The problem faced by quantum theorists can best be seen in the famous paradox, “Who killed Schrodinger’s cat?” In a hypothetical formulation, a kitten is put in a closed box with a jar of poison and a triphammer poised to smash the jar. The hammer is activated by a counter that records random events, such as radioactive decay. The experiment lasts just long enough for there to be a probability of one-half that the hammer will be released. Quantum mechanics represents the system mathematically by the sum of a live-cat and a dead-cat function, each with a probability of one-half. The question is whether the act of looking (the measurement) kills or saves the cat, since before the experimenter looks in the box both solutions are equally likely.
This lighthearted example reflects a deep conceptual difficulty. In more formal terms, a complex system can only be described by using a probability distribution that relates the possible outcomes of and experiment. In order to decide among the various alternatives, a measurement is required. This measurement is what constitutes and event, as distinguished from the probability, which is a mathematical abstraction. However, the only simple and consistent description physicists were able to assign to a measurement involved an observer’s becoming aware of the result. Thus the physical event and the content of the human mind were inseparable. This linkage forced many researchers to seriously consider consciousness as an integral part of the structure of physics. Such interpretations moved science toward the idealist as contrasted with the realist conception of philosophy.
The views of a large number of contemporary physical scientists are summed up in the essay “Remarks on the Mind-Body Question” written by Nobel laureate Eugene Wigner. Wigner begins by pointing out that most physical scientists have returned to the recognition that thought – meaning the mind – is primary. He goes on to state: “It was not possible to formulate the laws of quantum mechanics in a fully consistent way without reference to the consciousness.” And he concludes by noting how remarkable it is that the scientific study of the world led to the content of consciousness as an ultimate reality.
A further development in yet another field of physics reinforces Wigner’s viewpoint. The introduction of information theory and its application to thermodynamics has led to the conclusion that entropy, a basic concept of that science, is a measure of the observer’s ignorance of the atomic details of the system. When we measure the pressure, volume, and temperature of an object, we have a residual lack of knowledge of the exact position and velocity of the component atoms and molecules. The numerical value of the amount of information we are missing is proportional to the entropy. In earlier thermodynamics, entropy had represented, in an engineering sense, the energy of the system unavailable to perform external work. In the modern view, the human mind enters once again, and entropy relates not just to the state of the system but to our knowledge of that state.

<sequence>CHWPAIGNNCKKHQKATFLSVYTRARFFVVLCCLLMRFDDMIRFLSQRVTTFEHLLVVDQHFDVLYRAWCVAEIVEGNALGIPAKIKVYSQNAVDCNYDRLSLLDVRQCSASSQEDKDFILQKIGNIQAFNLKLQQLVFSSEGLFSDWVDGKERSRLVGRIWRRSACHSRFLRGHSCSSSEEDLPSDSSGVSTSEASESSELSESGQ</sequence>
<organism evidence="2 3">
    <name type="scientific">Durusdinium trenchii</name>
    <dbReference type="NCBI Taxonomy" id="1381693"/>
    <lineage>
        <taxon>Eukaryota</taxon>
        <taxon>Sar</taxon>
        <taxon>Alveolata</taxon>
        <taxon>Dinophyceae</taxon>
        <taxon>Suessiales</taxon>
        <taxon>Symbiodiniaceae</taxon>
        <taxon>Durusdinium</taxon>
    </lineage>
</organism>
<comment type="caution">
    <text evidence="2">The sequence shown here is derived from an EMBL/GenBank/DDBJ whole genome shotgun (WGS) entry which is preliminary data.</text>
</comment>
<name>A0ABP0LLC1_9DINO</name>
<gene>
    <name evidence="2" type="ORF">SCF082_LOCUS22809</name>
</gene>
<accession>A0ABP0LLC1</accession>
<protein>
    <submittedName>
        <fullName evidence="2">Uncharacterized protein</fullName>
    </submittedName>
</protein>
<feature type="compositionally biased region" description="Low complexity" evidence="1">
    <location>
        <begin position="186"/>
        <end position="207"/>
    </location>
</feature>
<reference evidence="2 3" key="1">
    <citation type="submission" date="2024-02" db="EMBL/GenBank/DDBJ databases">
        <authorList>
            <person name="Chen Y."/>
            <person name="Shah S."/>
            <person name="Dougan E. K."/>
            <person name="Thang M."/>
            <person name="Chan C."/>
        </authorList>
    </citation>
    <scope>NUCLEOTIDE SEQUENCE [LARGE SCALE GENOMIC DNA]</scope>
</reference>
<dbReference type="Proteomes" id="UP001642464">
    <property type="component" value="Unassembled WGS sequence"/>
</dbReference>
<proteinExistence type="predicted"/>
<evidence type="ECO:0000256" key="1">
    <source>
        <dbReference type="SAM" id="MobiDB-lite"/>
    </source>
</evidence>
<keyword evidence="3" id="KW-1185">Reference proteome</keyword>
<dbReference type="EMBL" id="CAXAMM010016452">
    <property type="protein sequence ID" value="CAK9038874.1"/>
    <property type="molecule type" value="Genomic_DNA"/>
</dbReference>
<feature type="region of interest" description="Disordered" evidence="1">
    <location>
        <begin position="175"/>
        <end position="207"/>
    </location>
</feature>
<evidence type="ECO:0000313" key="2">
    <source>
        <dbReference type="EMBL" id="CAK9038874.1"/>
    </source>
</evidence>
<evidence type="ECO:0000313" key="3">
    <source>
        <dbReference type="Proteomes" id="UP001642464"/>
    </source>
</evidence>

The founders of modern atomic theory did not start out to impose a “mentalist” picture on the world. Rather, they began with the opposite point of view and were forced to the present-day position in order to explain experimental results.
We are now in a position to integrate the perspectives of three large fields: psychology, biology, and physics. By combining the positions of Sagan, Crick, and Wigner as spokenmen for various outlooks, we get a picture of the whole that is quite unexpected.
First, the human mind, including consciousness and reflective thought, can be explained by activities of the central nervous system, which, in turn, can be reduced to the biological structure and function of that physiological system. Second, biological phenomena at all levels can be totally understood in terms of atomic physics, that is through the action and interaction of the component atoms of carbon, nitrogen, oxygen, and so forth. Third and last, atomic physics, which is now understood most fully by means of quantum mechanics, must be formulated with the mind as a primitive component of the system.
In addition to being an origin-of-life researcher, Morowitz was the director of the Krasnow Institute of Advanced Studies which does pioneering work in studies of the mind, brain, and intelligence. He has also accepted grants from the Templeton Foundation for some of his empirical research. He said in another book, Emergence of Everything
“We study GodÃ¢â‚¬â„¢s immanence through scienceÃ¢â‚¬Â¦Deep within the laws of physics and chemistry the universe is fit for life. This fitness we identify with GodÃ¢â‚¬â„¢s immanenceÃ¢â‚¬Â¦.The present study of this fitness take place under the rubric of ‘design’ “.
And in his book Cosmic Joy, Morowitz commenting on Quantum Physics, wrote,
“What emerges from all this is the return of “mind” to all areas of scientific thought. This is good news from the point of view of all varieties of natural theology. For a universe where mind is a fundamental part of reality more easily makes contact with the mind of god than does a mindless world.”
These words are all the more surprising given that Morowitz testified against the creationists in the landmark 1982 case, McLean vs. Arkansas, and has vigorously criticized intelligent design.